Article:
Feeding Your Baby Considerations
Your baby will be ready to start to eat solid food at about four to six months of age. You can prepare this yourself. There are good reasons for starting your child on solids at this age -
Don’t add sugar or honey.
Always feed the cereal to your baby with a spoon.
Don’t use baby biscuits, as they have too much sugar in them.
To cook - steam vegetables. Then mash, blend or sieve them.
Don’t add salt, Vegemite, Marmite or Promite or margarine or butter to vegetables.
Start baby with 2-4 teaspoons of solids at each meal and increase to roughly half a cup by 6 months, or according to your baby’s appetite.
Do not become worried if your child won’t eat solids or won’t eat everything you give him. All babies are different - some need more food than others and some do not need to start solids until six months.
Do not force your child to eat, he will eat when he is hungry.
At this age your baby needs to begin to learn how to chew even if he does not have teeth. Solids should play an increasingly important role in nutrition from now on.
Teething usually starts between 6 and 9 months of age. They usually like to have something in their mouth to ease the pain and discomfort - a rusk is great.
They will also enjoy feeding themselves using their fingers or a safe spoon. They also love chewing on foods such as cooked carrot, celery, green beans, pumpkin; meat, fish, chicken, cheese; pieces of ripe banana, peach, pear, small pieces of orange, apple; sandwiches, toast.
Babies at this age should be eating most of the same foods as you. But your should be cutting it up in small pieces or mashing it.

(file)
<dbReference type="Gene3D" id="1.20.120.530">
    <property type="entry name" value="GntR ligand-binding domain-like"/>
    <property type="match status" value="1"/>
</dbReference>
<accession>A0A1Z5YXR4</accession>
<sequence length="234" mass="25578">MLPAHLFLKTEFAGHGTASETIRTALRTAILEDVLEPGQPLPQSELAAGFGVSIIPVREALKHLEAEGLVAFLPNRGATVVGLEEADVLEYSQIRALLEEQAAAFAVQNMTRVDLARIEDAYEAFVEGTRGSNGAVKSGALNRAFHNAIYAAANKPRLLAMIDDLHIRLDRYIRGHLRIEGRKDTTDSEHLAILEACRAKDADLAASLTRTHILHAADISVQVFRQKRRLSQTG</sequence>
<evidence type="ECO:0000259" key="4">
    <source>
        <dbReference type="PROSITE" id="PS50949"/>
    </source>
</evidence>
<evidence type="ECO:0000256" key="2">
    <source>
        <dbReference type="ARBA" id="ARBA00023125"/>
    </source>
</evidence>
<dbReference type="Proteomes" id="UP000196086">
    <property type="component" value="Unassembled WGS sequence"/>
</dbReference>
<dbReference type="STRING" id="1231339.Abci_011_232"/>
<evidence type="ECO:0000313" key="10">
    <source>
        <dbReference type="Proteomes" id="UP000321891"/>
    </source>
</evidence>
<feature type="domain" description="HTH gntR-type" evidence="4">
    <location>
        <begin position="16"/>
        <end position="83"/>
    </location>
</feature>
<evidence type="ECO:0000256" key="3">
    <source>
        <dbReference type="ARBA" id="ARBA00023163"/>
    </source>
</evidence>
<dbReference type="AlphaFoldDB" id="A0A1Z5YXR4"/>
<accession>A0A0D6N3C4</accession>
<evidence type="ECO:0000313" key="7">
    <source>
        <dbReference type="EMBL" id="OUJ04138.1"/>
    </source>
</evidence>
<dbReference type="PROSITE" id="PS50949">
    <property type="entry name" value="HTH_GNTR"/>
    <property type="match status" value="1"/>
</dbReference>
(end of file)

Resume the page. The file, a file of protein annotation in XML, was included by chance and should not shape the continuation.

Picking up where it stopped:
Raw apple, celery or carrot should be grated
Do not add extra salt or sugar to your baby’s food.
Don’t give fried foods.
Avoid the following - sweet biscuits, sugary foods, sweetened fruit drinks, cordials and soft drinks, salty packet chips and crisps, nuts, peanuts, hard lollies, uncooked carrot or celery and whole peas
Between 6 and 9 months, your baby can start to learn to drink from a cup.
To help him/her learn, give him/her an unbreakable cup to play with and show him how to put it to his/her mouth. Then, add a little water, juice or milk and let him/her learn to use it.
It takes most babies some time to learn to drink from a cup. Don’t worry if he/she makes a mess.
Each day your baby needs these foods to continue to grow to be strong and healthy:
If you are breast feeding, continue to breast feed for as long as you and your baby want to.
If bottle feeding, it’s a good idea to start taking your baby off the bottle by twelve months and offer milk from a cup.
pieces of fruit
peanut butter on plain cracker biscuits or bread
small pieces of cheese or cold meat
small cups of milk
Avoid all sweet, refined or fatty snack foods.
It is good to offer your baby water regularly. They may not want it however. Do not add sugar or honey to the baby’s water.
Breast milk and recommended infant formulas contain all the vitamins your baby needs for the first 4 to 6 months.
When baby is 4-6 months of age, you may wish to give some diluted fruit juice, especially in hot weather.